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|Title: ||Functional Gene Analysis Reveals Cell Cycle Changes and Inflammation in Endothelial Cells Irradiated with a Single X-ray Dose|
|Authors: ||Baselet, Bjorn|
Benotmane, Mohammed A
|Issue Date: ||2017|
|Citation: ||Frontiers in Pharmacology, 8, p. 1-13 (Art N° 213)|
|Abstract: ||Background and Purpose: Epidemiological data suggests an excess risk of cardiovascular disease (CVD) at low doses (0.05 and 0.1 Gy) of ionizing radiation (IR). Furthermore, the underlying biological and molecular mechanisms of radiation-induced CVD are still unclear. Because damage to the endothelium could be critical in IR-related CVD, this study aimed to identify the effects of radiation on immortalized endothelial cells in the context of atherosclerosis.
Material and Methods: Microarrays and RT-qPCR were used to compare the response of endothelial cells irradiated with a single X-ray dose (0.05, 0.1, 0.5, 2 Gy) measured after various post-irradiation (repair) times (1 day, 7 days, 14 days). To consolidate and mechanistically support the endothelial cell response to X-ray exposure identified via microarray analysis, DNA repair signaling (γH2AX/TP53BP1-foci quantification), cell cycle progression (BrdU/7AAD flow cytometric analysis), cellular senescence (β-galactosidase assay with CPRG and IGFBP7 quantification) and pro-inflammatory status (IL6 and CCL2) was assessed.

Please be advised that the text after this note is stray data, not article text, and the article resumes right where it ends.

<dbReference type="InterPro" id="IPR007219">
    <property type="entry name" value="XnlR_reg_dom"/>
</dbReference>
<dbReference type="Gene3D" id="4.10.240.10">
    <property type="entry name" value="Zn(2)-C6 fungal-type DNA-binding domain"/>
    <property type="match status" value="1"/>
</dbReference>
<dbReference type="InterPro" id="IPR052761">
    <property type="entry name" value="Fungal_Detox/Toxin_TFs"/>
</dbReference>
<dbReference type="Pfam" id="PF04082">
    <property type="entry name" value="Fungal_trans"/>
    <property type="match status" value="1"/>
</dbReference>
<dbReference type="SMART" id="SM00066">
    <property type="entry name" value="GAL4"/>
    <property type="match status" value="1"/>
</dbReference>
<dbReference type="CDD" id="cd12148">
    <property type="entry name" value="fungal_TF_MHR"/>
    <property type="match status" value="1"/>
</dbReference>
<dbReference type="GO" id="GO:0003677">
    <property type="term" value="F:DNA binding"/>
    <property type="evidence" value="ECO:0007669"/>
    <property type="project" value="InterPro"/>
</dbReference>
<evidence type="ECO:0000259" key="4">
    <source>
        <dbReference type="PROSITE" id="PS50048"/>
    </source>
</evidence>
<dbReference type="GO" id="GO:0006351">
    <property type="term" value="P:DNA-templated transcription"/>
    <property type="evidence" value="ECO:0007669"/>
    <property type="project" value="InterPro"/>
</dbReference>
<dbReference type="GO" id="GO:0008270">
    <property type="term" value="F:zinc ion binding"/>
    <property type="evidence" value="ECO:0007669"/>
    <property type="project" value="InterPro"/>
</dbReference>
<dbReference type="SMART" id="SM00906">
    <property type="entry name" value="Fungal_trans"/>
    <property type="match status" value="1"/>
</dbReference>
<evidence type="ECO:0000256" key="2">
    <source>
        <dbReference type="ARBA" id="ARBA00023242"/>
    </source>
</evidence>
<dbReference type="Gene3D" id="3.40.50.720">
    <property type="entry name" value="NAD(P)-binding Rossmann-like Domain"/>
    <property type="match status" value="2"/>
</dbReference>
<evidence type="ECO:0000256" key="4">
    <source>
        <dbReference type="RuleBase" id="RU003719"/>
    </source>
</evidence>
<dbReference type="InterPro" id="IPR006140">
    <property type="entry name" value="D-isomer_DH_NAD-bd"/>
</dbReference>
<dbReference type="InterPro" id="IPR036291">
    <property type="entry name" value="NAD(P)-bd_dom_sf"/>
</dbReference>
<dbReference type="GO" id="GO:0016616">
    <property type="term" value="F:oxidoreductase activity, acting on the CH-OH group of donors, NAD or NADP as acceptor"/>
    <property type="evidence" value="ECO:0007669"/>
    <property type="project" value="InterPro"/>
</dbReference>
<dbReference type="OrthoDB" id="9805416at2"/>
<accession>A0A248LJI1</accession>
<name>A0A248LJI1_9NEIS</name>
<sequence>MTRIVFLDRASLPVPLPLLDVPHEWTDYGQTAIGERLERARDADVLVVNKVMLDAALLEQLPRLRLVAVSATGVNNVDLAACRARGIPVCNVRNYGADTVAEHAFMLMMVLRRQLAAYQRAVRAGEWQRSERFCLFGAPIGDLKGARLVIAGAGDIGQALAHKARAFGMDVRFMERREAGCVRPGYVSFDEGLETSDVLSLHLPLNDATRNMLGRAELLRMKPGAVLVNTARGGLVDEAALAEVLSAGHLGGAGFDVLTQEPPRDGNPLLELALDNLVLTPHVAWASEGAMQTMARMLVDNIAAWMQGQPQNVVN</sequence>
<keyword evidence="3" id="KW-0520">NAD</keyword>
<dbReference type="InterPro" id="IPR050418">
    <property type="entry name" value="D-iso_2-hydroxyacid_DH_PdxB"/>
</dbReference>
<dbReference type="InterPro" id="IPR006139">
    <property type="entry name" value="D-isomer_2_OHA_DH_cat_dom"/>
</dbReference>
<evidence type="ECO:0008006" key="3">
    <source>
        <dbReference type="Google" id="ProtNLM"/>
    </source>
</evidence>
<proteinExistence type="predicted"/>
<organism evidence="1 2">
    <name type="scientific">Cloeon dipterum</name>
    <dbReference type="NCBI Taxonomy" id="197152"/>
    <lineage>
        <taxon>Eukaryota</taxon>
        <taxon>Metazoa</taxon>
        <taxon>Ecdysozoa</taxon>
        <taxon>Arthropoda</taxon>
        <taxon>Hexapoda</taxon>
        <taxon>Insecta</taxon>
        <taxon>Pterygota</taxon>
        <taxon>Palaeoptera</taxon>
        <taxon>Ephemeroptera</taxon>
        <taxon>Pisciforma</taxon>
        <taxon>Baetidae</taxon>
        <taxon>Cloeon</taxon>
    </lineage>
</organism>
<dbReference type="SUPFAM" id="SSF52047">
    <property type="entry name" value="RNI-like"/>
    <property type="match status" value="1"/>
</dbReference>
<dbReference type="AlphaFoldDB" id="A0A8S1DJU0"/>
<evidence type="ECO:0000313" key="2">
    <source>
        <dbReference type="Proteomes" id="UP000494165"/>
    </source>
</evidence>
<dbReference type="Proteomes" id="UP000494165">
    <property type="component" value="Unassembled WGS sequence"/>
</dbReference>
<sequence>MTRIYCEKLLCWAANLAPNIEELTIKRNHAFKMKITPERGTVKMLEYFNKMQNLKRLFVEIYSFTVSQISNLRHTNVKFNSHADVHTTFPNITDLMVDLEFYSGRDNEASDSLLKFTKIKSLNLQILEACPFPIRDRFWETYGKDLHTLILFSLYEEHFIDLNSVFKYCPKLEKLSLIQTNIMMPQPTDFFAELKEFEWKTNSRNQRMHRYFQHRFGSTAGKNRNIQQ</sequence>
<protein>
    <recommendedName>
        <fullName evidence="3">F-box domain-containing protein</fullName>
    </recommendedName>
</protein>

Results: Microarray results indicated persistent changes in cell cycle progression and inflammation. Cells underwent G1 arrest in a dose-dependent manner after high doses (0.5 and 2 Gy), which was compensated by increased proliferation after 1 week and almost normalized after 2 weeks. However, at this point irradiated cells showed an increased β-Gal activity and IGFBP7 secretion, indicative of premature senescence. The production of pro-inflammatory cytokines IL6 and CCL2 was increased at early time points.
Conclusions: IR induces pro-atherosclerotic processes in endothelial cells in a dose-dependent manner. These findings give an incentive for further research on the shape of the dose-response curve, as we show that even low doses of IR can induce premature endothelial senescence at later time points. Furthermore, our findings on the time- and dose-dependent response regarding differentially expressed genes, cell cycle progression, inflammation and senescence bring novel insights into the underlying molecular mechanisms of the endothelial response to X-ray radiation. This may in turn lead to the development of risk-reducing strategies to prevent IR-induced CVD, such as the use of cell cycle modulators and anti-inflammatory drugs as radioprotectors and/or radiation mitigators.|
|Notes: ||Aerts, A (reprint author), Belgian Nucl Res Ctr SCK CEN, Inst Environm Hlth & Safety, Radiobiol Unit, Mol, Belgium.
|ISI #: ||000400240700001|
|Type: ||Journal Contribution|
|Appears in Collections: ||Research publications|
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